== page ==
Zoltán Boldizsár Simon
Bielefeld University
Today’s technological-scientific prospect of posthumanity simultaneously evokes and defies historical understanding. On the one hand, it implies a historical claim of an epochal transformation concerning posthumanity as a new era. On the other, by postulating the birth of a novel, better-than-human subject for this new era, it eliminates the human subject of modern Western historical understanding. In this article, I attempt to understand posthumanity as measured against the story of humanity as the story of history itself. I examine the fate of humanity as the central subject of history in three consecutive steps: first, by exploring how classical philosophies of history achieved the integrity of the greatest historical narrative of history itself through the very invention of humanity as its subject; second, by recounting how this central subject came under heavy criticism by postcolonial and gender studies in the last half-century, targeting the universalism of the story of humanity as the greatest historical narrative of history; and third, by conceptualizing the challenge of posthumanity against both the story of humanity and its criticism. Whereas criticism fragmented history but retained the possibility of smaller-scale narratives, posthumanity does not doubt the feasibility of the story of humanity. Instead, it necessarily invokes humanity, if only in order to be able to claim its supersession by a better-than-human subject. In that, it represents a fundamental challenge to the modern Western historical condition and the very possibility of historical narratives – small-scale or large-scale, fragmented or universal.
Keywords historical understanding  humanity  posthumanity  otherness  temporality
Categories (categorize this paper)
DOI 10.1177/0952695118779519
Edit this record
Mark as duplicate
Export citation
Find it on Scholar
Request removal from index
Revision history

Download options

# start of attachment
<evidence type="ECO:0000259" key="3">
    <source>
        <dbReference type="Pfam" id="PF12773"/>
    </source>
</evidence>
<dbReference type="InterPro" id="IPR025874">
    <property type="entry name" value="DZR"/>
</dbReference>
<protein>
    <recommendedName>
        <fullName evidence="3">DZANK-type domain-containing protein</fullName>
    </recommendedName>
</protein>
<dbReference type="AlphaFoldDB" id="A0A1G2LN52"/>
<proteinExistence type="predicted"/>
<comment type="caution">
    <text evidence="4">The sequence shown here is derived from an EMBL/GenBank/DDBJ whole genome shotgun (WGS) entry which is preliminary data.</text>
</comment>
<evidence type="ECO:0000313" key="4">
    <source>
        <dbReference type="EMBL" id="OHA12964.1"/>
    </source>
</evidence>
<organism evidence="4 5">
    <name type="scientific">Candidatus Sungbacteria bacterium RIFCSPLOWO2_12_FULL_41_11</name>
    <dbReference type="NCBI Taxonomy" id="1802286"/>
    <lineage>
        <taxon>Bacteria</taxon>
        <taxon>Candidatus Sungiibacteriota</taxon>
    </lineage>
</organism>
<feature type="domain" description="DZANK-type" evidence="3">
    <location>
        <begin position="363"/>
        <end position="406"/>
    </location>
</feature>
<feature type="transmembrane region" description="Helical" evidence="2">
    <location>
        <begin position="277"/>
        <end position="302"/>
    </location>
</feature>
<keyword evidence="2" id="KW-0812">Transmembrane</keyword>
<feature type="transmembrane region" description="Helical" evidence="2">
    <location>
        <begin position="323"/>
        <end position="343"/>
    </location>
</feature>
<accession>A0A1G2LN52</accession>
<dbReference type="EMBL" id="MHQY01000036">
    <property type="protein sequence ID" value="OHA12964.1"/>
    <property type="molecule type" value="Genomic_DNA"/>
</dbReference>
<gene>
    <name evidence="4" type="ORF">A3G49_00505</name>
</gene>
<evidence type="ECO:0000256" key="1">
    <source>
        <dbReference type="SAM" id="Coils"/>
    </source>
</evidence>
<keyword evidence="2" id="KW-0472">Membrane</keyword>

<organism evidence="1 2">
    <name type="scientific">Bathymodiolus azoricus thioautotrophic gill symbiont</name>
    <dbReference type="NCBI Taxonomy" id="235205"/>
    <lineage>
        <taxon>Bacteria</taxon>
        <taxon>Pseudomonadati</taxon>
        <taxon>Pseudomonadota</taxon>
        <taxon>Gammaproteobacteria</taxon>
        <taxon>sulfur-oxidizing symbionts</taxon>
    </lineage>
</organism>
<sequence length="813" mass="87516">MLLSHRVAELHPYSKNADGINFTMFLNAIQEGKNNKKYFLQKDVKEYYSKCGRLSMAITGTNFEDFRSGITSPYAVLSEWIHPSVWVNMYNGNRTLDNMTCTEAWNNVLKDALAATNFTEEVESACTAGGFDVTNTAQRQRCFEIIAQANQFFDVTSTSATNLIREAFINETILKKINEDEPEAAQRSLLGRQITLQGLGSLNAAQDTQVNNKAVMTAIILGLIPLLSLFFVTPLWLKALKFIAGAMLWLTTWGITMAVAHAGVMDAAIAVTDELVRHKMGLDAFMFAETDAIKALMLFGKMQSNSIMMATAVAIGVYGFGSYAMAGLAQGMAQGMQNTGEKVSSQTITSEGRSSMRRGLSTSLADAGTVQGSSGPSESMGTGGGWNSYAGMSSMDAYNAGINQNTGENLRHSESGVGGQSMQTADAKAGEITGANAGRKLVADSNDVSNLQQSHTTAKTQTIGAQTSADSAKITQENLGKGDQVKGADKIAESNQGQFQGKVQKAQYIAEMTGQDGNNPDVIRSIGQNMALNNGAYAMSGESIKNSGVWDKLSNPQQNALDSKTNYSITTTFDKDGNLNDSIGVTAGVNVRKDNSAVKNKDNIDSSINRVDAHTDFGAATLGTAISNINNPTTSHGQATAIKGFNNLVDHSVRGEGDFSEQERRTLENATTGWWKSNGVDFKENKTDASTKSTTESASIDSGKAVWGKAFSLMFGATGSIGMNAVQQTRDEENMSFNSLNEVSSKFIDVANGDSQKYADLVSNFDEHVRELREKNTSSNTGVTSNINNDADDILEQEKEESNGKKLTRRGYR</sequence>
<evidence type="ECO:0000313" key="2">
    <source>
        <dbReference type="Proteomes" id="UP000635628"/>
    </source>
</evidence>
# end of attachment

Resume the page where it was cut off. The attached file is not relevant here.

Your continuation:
PhilArchive copy

 PhilArchive page | Other versions
External links

Setup an account with your affiliations in order to access resources via your University's proxy server
Configure custom proxy (use this if your affiliation does not provide a proxy)
Through your library

References found in this work BETA

The Social Construction of What?Ian Hacking - 1999 - Harvard University Press.
Superintelligence: Paths, Dangers, Strategies.Nick Bostrom (ed.) - 2014 - Oxford University Press.
When Species Meet.Donna J. Haraway - 2007 - Univ of Minnesota Press.
The Poverty of Historicism.Karl Popper - 1957 - London: Routledge and Kegan Paul.

View all 47 references / Add more references

Citations of this work BETA

Historical Thinking and the Human: Introduction.Marek Tamm & Zoltán Boldizsár Simon - 2020 - Journal of the Philosophy of History 14 (3):285-309.

Add more citations

Similar books and articles

The Future of Humanity.Nick Bostrom - 2009 - In Jan Kyrre Berg Olsen Friis, Evan Selinger & Søren Riis (eds.), New Waves in Philosophy of Technology. Palgrave-Macmillan.
Story and Story-World.Amos N. Wilder - 1983 - Interpretation 37 (4):353-364.
Medical Enhancement and Posthumanity. [REVIEW]Michael Hauskeller - 2009 - Ethical Perspectives 16 (1):144-147.
The Evolutionary Challenge for Technology.Alexander Laszlo - 2003 - World Futures 59 (8):639 – 645.
Story Identity and Story Type.Aaron Smuts - 2009 - Journal of Aesthetics and Art Criticism 67 (1):5-14.
Consequentialism and the Standard Story of Action.Paul Hurley - 2018 - The Journal of Ethics 22 (1):25-44.


Added to PP index

Total views
131 ( #73,362 of 2,404,058 )

Recent downloads (6 months)
38 ( #21,677 of 2,404,058 )

How can I increase my downloads?


My notes